In April, the IRS listed Employee Retention Credit claims as one of its “Dirty Dozen” schemes, along with phishing, fake charities, and Offer in Compromise mills. This annual list contains the “schemes and scams” that the IRS is most wary of for the year. In this notice, the IRS stated its intention to increase enforcement action of ERC claims. This means a focus on auditing refund claims.

Red flags

If a business is considering engaging an ERC consultant, it should perform its due diligence in choosing the consultant. Red flags for an ERC consultant should include pressure tactics to act quickly, excessive contingency fees, or contingency fees payable before a refund is received. ERC consultants should be willing to stand behind their findings and defend the refund claim in an audit. These consultants should carefully review the facts and circumstances before determining eligibility. If an ERC consultant does not perform proper due diligence, this is another red flag.

Before engaging an ERC consultant, a business should have the engagement agreement reviewed by counsel. After an ERC consultant has completed its findings, the business should have its accountant or tax return preparer review the amended returns before submitting the returns to the IRS.

IRS audit

The claim for refund extends the time for the IRS to review the periods for which a credit was claimed. This means that the refunds could be spent and forgotten before an audit is even begun. If the IRS audits a claim for refund, it will carefully review the eligibility and the credit amounts. This means that the IRS will review whether there was a governmental shutdown, and it will calculate the declines in revenue. Also, the IRS will review payroll, calculating the number of employees and the amounts paid. If the IRS determines that the business was not eligible or that the amounts claimed exceed the proper amount, the business will be required to repay the credits with penalties and interest. For these reasons, any business that is audited should have experienced representation in addition to the ERC consultant to work through the audit and any appeal.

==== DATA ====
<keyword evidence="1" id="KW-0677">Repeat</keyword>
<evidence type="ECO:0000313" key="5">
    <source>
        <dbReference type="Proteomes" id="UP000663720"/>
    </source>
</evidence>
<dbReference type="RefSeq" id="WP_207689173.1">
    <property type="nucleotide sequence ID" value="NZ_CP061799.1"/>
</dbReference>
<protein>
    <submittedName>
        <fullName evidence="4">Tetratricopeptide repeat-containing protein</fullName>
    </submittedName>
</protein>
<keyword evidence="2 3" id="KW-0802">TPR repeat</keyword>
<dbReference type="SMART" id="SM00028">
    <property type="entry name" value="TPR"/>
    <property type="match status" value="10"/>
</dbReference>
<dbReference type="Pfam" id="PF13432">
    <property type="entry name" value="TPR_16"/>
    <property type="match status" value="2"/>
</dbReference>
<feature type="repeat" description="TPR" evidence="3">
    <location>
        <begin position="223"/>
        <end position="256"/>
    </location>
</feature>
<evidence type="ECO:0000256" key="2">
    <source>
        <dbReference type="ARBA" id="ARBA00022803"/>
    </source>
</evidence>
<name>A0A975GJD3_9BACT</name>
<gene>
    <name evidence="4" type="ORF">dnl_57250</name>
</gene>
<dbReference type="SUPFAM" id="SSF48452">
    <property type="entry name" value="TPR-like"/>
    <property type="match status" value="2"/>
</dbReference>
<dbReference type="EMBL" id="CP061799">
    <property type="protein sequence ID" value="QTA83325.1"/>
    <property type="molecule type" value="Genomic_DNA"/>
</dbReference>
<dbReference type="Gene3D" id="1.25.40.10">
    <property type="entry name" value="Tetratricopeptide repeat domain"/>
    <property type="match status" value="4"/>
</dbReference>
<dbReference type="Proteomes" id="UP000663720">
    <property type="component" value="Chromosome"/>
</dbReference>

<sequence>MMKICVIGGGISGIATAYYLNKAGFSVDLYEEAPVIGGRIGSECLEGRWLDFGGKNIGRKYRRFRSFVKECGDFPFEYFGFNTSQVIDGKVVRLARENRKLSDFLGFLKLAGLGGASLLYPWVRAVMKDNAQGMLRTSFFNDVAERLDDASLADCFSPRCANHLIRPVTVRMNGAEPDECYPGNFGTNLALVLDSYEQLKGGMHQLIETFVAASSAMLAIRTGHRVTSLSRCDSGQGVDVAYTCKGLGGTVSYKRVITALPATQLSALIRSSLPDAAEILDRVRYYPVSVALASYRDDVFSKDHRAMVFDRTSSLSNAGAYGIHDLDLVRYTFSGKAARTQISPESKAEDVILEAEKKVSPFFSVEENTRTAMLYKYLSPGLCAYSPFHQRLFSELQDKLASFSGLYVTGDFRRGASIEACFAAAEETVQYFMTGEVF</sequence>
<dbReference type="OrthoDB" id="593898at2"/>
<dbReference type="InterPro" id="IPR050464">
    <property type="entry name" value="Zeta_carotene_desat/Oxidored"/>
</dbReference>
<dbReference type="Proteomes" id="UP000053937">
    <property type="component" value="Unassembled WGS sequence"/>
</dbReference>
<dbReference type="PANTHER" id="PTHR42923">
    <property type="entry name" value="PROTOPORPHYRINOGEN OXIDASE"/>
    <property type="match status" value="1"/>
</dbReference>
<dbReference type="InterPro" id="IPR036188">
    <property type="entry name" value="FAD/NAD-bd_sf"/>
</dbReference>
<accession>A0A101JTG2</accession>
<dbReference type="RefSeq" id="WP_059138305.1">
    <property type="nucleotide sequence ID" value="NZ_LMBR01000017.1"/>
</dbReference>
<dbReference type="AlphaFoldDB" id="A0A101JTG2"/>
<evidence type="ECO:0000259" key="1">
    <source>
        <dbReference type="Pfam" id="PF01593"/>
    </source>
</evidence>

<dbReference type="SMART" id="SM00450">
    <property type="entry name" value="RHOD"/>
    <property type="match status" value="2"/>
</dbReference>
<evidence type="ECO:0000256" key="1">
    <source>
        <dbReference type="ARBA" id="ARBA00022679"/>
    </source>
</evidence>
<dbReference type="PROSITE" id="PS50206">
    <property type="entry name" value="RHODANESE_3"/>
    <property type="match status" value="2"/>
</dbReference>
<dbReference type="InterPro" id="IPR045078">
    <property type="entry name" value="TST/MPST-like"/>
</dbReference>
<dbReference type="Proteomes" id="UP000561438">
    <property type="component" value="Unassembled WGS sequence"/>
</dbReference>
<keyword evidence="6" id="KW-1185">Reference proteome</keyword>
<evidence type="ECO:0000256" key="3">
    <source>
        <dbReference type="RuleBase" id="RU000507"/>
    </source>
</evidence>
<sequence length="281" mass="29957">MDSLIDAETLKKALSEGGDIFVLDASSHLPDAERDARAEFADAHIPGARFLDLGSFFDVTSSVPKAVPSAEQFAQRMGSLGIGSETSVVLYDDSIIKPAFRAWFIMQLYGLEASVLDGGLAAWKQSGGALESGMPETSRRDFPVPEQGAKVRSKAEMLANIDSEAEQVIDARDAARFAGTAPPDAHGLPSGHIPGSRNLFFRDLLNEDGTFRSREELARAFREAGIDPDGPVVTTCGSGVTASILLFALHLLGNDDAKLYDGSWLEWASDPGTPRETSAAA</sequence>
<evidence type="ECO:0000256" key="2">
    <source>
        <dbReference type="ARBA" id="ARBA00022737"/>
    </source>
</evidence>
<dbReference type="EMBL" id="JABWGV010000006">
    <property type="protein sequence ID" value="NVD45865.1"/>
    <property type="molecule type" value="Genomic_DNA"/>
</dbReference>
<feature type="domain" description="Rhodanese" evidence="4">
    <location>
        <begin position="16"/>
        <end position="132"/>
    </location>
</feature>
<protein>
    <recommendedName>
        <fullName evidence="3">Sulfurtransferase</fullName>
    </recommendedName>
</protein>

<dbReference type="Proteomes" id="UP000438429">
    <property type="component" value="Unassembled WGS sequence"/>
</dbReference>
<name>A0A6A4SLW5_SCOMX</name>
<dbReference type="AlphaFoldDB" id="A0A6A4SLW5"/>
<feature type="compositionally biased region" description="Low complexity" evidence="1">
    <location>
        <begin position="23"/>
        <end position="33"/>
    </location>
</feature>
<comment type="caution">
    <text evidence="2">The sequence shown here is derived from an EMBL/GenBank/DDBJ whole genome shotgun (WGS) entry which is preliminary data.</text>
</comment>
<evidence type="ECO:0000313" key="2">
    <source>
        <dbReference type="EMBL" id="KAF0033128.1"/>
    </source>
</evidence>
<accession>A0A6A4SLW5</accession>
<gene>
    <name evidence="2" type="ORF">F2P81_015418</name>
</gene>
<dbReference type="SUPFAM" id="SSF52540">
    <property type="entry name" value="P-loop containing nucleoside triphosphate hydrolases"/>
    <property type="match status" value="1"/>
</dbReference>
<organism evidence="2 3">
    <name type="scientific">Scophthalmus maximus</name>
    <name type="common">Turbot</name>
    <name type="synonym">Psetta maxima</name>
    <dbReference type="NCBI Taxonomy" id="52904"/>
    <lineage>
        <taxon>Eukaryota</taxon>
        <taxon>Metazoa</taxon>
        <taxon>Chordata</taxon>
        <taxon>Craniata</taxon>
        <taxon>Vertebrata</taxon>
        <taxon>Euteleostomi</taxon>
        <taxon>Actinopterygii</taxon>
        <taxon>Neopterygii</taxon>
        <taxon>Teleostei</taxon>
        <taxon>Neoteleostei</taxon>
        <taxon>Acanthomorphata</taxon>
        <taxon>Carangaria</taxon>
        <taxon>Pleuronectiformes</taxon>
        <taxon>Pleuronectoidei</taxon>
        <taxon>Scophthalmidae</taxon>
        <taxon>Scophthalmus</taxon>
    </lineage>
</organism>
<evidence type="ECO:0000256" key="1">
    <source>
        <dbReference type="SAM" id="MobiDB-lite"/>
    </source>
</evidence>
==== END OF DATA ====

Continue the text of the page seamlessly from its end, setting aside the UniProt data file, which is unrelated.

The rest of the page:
If a business was affected by the pandemic and did not already claim the Employee Retention Credit, it should review its eligibility because it could lead to a cash windfall. However, that business should carefully choose its advisors and should clearly document its eligibility and calculations. Due diligence and proper documentation are the keys to successful credit refund claims.

If you have questions regarding refund credits or the ERC consultants, please reach out to Scott Shimick at Whiteman Osterman & Hanna.

Whiteman Osterman & Hanna, the Capital Region’s largest law firm with over 100 attorneys, has developed a reputation for innovative solutions and professional leadership. For almost 50 years, the firm has served the legal needs of business, government, non-for-profits, and individuals in the Capital Region and across New York State.

This update is intended to be a general summary of the law and does not constitute legal advice. If you have concerns about the impact and effect on your business, you should consult with counsel to determine applicable legal requirements for a specific factual situation before acting or relying upon any information in this article.

As seen in the Albany Business Review - view here.

Tags: tax / erc /